The Bill provides that testing laboratories are required to have RMTC Code Accreditation. The States will procure laboratory services, but must comply with the protocols established by the Authority. The accreditation standards provision is redundant to policies in existence as the accreditation standards of the Racing Medication and Testing Consortium and the International Organization for Standardization exist for State Commission labs. With few exceptions, State Commissions require international (ISO17025) and RMTC laboratory accreditation.
The funding provisions of the Bill are also a cause for concern. The Authority will be initially funded by loans (The Jockey Club, Breeders’ Cup, WHOA, etc.). Thereafter, the Authority will access a per start fee to repay its loans and cover its costs. The State Racing Commissions will be responsible for collection the fees and paying them to the Authority by the 20th day of each month. This will amount to a significant tax on each owner and trainer in addition to all of the other currently assessed licensing fees, workers’ comp payments, etc. In essence, the horsemen will be required to pay for this program. The States have to implement the assessment. The tracks initially opposed the Bill because they said they would not pay. The Coalition certainly doesn’t want it to come from takeout, which is prohibited under the Bill, so they are taxing the owners and trainers. Horse ownership is already a losing business, whatever public perception may be, and the addition of an unknown future assessment certainly won’t help recruit new owners. The Bill itself makes no attempt to calculate what this Authority will cost and sets no limits. State Racing Commissions will be responsible for collecting fees, but how much will the fees be, and who will pay them? There is no telling how much of a financial burden this Authority would place on horsemen. The horsemen will be required to fund the Authority while having no input as to how much it will cost or how the monies will be spent.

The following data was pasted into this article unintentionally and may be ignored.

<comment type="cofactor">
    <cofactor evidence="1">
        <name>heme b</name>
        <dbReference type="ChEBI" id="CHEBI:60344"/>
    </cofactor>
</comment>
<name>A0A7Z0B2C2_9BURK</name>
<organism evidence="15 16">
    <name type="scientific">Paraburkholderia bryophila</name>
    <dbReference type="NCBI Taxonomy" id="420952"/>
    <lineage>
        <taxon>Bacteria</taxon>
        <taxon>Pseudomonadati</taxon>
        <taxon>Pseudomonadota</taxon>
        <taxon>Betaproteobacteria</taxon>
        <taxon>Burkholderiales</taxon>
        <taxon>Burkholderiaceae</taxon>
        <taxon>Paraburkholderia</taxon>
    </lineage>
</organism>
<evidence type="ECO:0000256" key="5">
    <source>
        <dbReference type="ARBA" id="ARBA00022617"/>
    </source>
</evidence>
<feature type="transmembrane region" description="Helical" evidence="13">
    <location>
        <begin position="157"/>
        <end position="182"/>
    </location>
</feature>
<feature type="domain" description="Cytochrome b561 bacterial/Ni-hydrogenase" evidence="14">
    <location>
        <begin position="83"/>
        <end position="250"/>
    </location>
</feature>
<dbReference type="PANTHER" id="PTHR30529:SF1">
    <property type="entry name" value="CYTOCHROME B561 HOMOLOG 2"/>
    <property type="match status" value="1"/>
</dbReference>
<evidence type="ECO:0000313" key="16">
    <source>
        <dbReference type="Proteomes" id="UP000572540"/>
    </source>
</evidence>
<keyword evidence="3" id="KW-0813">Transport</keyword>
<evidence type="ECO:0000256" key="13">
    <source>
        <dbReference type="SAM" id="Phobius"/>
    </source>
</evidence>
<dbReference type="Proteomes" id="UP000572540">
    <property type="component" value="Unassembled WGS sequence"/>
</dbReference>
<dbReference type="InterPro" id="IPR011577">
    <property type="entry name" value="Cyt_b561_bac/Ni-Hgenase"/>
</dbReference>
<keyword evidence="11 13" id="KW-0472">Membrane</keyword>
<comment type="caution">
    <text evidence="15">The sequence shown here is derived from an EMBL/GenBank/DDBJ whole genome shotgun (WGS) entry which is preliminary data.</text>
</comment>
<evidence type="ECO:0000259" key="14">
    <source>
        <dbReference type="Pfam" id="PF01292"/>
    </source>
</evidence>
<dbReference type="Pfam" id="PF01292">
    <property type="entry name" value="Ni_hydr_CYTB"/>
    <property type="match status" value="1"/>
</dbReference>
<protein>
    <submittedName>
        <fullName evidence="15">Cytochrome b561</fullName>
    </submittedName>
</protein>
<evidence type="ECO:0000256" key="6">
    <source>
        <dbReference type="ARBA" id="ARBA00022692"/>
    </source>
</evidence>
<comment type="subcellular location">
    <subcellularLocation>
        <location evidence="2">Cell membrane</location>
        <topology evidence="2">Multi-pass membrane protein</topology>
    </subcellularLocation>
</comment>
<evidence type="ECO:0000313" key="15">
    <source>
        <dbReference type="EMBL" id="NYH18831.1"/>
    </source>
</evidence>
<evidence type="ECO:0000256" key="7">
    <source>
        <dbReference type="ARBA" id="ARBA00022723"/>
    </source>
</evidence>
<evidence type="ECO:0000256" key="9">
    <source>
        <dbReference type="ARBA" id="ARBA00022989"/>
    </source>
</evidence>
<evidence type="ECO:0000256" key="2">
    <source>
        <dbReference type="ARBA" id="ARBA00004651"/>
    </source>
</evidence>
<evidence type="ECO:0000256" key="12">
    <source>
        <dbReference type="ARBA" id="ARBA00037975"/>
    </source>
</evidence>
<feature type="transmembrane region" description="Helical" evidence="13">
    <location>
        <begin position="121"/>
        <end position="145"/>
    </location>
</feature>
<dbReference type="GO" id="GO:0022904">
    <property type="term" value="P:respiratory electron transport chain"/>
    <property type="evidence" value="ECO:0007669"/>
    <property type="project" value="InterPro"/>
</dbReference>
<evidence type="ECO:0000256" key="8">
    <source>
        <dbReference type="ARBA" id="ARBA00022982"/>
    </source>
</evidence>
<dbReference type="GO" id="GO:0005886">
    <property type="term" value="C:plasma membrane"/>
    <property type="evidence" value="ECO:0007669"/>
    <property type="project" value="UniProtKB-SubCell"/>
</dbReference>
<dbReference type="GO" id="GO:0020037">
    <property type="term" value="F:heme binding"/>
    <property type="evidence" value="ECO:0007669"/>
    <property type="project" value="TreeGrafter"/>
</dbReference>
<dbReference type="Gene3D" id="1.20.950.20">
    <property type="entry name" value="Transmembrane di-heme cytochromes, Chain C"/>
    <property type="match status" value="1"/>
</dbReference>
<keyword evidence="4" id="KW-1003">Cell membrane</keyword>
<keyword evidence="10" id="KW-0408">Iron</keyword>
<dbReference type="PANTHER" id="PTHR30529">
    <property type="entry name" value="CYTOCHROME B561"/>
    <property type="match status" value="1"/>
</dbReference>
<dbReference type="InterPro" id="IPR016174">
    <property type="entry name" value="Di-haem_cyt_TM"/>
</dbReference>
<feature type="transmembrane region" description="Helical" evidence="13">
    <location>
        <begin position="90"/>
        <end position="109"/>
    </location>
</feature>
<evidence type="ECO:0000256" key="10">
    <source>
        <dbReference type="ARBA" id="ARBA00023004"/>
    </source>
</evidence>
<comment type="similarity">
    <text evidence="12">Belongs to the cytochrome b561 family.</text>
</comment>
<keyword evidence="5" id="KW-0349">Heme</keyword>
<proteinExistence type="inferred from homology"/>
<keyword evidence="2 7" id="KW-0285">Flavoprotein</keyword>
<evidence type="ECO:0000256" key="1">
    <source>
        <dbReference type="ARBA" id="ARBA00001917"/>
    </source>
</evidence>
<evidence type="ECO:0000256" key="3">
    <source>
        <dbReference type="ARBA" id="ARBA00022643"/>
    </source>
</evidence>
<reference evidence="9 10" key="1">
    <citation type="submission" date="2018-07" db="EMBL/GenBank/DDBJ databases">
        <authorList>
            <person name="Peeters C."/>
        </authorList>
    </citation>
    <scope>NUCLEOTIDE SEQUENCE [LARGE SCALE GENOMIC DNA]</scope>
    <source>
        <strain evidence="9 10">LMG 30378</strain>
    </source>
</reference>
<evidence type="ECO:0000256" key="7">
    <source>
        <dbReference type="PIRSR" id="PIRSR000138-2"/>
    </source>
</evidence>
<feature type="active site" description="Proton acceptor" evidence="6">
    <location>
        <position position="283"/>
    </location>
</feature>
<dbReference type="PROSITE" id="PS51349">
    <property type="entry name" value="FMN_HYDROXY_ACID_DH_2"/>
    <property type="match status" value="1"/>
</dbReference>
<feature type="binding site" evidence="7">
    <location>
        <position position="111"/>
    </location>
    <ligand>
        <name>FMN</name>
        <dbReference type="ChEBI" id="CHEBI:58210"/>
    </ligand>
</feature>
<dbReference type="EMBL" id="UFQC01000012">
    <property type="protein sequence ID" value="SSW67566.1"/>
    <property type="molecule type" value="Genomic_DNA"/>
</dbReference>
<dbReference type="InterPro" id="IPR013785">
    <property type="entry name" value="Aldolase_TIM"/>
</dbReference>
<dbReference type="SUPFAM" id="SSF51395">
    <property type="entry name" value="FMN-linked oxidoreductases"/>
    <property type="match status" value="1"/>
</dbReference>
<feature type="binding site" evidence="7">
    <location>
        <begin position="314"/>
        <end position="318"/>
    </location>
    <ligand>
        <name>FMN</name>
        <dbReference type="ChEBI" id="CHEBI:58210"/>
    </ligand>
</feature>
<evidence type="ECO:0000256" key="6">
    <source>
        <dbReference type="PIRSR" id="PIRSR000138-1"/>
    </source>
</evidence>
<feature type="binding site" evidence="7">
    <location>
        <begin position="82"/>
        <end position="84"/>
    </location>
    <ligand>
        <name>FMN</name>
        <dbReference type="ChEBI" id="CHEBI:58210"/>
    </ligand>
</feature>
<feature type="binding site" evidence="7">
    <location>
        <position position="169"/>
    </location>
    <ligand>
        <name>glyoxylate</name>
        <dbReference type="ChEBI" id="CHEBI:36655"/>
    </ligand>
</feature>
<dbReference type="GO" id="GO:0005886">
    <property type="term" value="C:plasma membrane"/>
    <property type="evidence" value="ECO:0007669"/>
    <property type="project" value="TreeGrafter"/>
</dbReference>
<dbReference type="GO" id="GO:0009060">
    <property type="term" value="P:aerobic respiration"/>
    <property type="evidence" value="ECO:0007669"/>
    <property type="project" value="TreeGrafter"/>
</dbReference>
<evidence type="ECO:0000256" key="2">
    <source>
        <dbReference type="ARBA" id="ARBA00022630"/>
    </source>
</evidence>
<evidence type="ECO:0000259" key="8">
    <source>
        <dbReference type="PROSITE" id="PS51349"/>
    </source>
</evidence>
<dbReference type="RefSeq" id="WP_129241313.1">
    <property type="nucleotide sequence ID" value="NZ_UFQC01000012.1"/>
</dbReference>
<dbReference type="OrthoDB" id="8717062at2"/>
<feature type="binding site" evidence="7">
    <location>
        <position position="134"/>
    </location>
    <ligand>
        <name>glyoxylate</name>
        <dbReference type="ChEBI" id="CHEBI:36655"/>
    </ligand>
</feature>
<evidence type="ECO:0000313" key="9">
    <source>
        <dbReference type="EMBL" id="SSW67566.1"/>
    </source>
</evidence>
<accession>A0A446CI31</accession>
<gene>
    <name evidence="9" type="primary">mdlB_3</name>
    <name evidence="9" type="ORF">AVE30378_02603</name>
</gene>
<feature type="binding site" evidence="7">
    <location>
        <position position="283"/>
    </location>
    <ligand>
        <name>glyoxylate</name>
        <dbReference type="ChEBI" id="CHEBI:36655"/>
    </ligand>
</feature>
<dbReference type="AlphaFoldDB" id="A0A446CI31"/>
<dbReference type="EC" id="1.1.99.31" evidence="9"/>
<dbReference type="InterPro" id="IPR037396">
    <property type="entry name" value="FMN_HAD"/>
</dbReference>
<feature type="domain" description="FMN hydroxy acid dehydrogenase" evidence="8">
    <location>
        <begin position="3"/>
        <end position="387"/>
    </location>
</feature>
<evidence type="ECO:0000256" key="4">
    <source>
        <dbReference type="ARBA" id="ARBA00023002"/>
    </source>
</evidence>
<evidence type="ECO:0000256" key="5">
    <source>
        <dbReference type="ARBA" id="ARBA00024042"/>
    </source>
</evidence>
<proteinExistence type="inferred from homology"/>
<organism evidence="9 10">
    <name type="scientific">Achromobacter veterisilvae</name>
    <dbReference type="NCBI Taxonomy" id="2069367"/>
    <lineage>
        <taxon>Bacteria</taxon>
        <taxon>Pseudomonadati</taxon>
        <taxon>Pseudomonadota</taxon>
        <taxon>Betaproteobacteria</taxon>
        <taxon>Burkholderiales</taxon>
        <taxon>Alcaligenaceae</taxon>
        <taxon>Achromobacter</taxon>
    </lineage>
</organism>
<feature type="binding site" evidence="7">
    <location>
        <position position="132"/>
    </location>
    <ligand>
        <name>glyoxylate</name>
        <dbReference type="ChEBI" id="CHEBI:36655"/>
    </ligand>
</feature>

In addition, there is not one dime of federal assistance to combat instances of horse doping in Thoroughbred racing provided in this proposal. Congress currently allocates approximately $9,000,000 each year to the White House Office of Drug Policy to support anti-doping activities in sport. This proposal does not require that any of those funds be used to assist efforts in horse racing.
Unlike a government agency whose financial support is reviewed, transparent and publicly accountable, the Authority is permitted to accept private donations not disclosed to the public, creating the possibility that certain “covered persons” could exert undue influence by virtue of monies they have contributed or loaned to the Authority. Under this construct the independence of the entity is undermined as it is financially beholden to private individuals or organizations and not part of a public process as state agencies are.
Under this proposal, the Authority determines its own budget shielded from public and industry review, accountability and input. An assessment is then levied on the states to fund operations and debt service on whatever private loan arrangements they have made. In essence, the Authority is given a blank check.
I’m sure there’s more, but that will do for a start. This is a bad bill, one that deserves to slink quietly away and be seen no more.